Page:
In To Kill a Mockingbird, why did Scout assume that Mrs. Merriweather was talking about Mayella when she said, "Well, I always say forgive and forget, forgive and forget."
In Chapter 24 of To Kill a Mockingbird, Scout assumes that Mrs. Merriweather is talking about Mayella because Mayella and Bob Ewell, in Scout's mind, are the people in Maycomb who most notably have done something wrong and therefore are the only people who need to be forgiven.
Not to mention, prior to and following the incident with Tom and the trial, Mayella is someone who could use help. It is locally known in town that Mayella is like a mother to the Ewell children, having been forced into that parental role because Bob Ewell is useless. Mrs. Merriweather says, "Thing that church ought to do is help her lead a Christian life for those children from here on out." Scout assumes that "those children" are the Ewell children who Mayella takes care of because Bob is a useless and abusive father.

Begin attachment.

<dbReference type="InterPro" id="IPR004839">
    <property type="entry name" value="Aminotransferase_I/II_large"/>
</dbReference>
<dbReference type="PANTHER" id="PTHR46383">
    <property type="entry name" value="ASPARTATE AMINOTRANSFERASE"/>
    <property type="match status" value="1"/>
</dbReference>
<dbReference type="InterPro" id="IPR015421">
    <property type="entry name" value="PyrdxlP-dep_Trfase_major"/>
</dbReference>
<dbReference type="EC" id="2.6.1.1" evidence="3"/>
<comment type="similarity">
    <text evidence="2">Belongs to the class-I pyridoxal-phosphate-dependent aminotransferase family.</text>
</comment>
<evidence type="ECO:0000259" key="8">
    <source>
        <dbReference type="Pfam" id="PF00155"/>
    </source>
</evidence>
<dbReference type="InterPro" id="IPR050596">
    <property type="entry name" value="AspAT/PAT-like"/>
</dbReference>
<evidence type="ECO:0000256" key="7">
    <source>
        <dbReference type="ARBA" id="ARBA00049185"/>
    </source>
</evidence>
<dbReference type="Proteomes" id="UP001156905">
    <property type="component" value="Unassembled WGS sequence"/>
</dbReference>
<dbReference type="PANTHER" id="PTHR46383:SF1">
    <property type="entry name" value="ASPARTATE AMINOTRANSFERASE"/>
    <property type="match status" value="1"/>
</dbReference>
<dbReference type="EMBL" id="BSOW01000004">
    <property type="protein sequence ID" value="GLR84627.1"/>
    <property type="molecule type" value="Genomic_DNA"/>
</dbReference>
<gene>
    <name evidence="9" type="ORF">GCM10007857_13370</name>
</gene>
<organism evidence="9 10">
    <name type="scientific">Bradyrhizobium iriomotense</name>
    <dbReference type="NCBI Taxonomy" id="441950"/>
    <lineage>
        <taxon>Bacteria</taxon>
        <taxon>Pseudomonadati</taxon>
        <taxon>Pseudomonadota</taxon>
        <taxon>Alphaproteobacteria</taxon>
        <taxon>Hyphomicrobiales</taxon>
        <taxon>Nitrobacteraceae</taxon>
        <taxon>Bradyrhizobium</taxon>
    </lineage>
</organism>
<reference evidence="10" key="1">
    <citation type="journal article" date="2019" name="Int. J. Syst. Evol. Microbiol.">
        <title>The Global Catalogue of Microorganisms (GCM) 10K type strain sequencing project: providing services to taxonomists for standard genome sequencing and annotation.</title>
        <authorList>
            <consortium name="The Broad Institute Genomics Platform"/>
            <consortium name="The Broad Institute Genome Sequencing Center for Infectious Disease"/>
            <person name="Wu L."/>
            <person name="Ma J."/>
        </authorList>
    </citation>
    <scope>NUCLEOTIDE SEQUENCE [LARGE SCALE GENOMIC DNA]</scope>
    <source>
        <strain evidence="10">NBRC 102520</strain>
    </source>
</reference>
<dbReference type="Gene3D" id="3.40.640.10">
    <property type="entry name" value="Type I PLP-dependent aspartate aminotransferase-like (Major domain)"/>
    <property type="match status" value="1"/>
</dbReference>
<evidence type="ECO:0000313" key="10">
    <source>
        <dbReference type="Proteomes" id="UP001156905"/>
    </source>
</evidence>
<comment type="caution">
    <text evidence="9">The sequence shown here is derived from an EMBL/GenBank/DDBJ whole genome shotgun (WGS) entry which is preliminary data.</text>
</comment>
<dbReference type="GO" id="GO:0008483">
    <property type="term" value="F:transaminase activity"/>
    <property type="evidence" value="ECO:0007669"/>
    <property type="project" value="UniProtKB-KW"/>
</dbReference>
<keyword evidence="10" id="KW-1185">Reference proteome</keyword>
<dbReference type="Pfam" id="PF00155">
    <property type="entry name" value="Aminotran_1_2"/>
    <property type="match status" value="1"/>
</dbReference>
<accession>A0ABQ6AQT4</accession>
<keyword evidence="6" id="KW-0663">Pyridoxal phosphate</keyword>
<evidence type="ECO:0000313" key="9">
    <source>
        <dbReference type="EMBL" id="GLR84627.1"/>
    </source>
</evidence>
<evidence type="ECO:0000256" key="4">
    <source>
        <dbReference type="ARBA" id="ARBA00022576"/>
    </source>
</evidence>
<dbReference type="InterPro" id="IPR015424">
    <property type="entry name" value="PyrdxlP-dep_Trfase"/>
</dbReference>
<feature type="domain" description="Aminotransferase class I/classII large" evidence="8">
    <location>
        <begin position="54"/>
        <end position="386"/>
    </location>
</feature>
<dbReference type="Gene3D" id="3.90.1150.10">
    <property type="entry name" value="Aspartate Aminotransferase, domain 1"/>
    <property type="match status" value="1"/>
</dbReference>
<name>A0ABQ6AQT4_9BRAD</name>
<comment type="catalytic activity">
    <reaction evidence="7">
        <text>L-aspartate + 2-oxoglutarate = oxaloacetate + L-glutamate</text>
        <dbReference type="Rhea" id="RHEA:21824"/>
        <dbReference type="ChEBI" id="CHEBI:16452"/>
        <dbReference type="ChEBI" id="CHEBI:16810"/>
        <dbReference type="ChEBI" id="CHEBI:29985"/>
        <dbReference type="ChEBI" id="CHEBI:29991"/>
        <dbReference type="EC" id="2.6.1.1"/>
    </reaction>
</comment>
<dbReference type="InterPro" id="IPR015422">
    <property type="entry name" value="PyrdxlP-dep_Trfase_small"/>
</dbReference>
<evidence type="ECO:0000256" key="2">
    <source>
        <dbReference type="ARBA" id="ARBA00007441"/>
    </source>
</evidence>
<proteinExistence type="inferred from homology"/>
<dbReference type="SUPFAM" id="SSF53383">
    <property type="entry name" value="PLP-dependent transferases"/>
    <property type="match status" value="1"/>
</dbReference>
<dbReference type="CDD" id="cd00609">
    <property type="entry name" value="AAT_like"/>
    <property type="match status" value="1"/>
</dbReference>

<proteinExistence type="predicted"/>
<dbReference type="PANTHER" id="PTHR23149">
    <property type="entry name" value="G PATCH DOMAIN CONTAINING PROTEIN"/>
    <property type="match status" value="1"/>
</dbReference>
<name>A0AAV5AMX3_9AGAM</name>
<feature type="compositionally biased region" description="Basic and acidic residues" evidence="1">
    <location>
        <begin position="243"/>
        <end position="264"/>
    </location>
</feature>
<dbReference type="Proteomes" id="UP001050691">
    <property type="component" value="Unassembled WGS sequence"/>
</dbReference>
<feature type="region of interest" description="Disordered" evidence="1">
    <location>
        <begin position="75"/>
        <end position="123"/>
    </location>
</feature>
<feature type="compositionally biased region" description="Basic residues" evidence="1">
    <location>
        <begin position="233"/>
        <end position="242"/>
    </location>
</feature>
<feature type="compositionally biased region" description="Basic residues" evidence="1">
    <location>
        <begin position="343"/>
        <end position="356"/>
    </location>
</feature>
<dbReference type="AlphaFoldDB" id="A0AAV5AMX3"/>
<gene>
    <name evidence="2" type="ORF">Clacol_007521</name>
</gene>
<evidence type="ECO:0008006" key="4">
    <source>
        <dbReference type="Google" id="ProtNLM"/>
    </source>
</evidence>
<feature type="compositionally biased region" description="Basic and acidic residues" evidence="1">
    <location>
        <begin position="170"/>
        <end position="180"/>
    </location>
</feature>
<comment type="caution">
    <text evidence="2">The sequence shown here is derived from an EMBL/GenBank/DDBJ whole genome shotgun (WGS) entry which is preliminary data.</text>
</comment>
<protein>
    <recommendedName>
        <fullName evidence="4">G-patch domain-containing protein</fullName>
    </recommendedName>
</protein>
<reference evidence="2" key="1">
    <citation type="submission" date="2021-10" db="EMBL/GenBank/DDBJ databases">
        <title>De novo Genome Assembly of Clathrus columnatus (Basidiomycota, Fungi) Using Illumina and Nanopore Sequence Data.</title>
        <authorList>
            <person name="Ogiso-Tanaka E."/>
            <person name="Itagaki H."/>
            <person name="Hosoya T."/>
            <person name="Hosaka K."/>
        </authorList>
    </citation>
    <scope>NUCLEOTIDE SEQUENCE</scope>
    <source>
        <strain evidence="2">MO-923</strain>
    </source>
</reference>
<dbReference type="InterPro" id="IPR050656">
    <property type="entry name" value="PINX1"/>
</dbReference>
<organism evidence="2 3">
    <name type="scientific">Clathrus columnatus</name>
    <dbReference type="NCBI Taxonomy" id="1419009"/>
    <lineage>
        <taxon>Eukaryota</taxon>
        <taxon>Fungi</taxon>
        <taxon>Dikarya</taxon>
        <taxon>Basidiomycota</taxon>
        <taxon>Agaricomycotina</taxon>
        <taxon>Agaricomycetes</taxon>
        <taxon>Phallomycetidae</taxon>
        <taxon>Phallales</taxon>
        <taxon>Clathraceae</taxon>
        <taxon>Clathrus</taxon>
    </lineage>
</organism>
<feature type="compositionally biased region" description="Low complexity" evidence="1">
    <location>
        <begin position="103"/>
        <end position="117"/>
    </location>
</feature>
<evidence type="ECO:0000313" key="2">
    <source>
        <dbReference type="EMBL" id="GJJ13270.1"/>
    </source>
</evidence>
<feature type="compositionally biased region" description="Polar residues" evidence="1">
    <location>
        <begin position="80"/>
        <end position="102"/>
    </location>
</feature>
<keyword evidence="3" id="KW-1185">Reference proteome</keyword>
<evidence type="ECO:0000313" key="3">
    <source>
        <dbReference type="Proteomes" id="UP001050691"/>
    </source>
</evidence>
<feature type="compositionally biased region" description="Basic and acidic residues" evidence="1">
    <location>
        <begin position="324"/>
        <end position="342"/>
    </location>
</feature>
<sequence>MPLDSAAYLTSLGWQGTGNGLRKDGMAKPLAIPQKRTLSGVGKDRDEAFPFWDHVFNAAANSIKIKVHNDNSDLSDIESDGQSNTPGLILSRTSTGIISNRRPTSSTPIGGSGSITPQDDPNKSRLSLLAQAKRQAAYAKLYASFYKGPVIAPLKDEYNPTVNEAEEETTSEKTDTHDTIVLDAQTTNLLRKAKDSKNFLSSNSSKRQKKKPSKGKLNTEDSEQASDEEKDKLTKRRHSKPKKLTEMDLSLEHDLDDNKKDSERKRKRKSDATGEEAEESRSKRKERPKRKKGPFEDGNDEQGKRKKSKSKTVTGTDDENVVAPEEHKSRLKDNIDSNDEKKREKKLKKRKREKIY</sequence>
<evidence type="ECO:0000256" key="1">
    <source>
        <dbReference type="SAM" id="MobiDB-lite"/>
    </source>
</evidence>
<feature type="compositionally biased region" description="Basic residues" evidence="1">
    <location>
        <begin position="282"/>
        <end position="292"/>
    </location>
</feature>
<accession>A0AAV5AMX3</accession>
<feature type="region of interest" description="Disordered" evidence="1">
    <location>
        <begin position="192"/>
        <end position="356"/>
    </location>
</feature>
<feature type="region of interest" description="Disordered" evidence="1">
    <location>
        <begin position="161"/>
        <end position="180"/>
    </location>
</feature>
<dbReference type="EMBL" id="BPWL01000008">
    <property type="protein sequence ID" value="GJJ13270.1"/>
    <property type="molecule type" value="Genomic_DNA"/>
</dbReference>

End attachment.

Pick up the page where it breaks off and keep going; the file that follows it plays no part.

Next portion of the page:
In Scout's mind, Helen Robinson doesn't need to be forgiven because she has committed no crime; obviously, neither has Tom. If anyone needs to be forgiven for some crime, it is Mayella and Bob Ewell. It is also logical for a reader to assume that Scout knows that some help and/or guidance from the community and the church might benefit the Ewell family. If anything, Helen needed to be apologized to.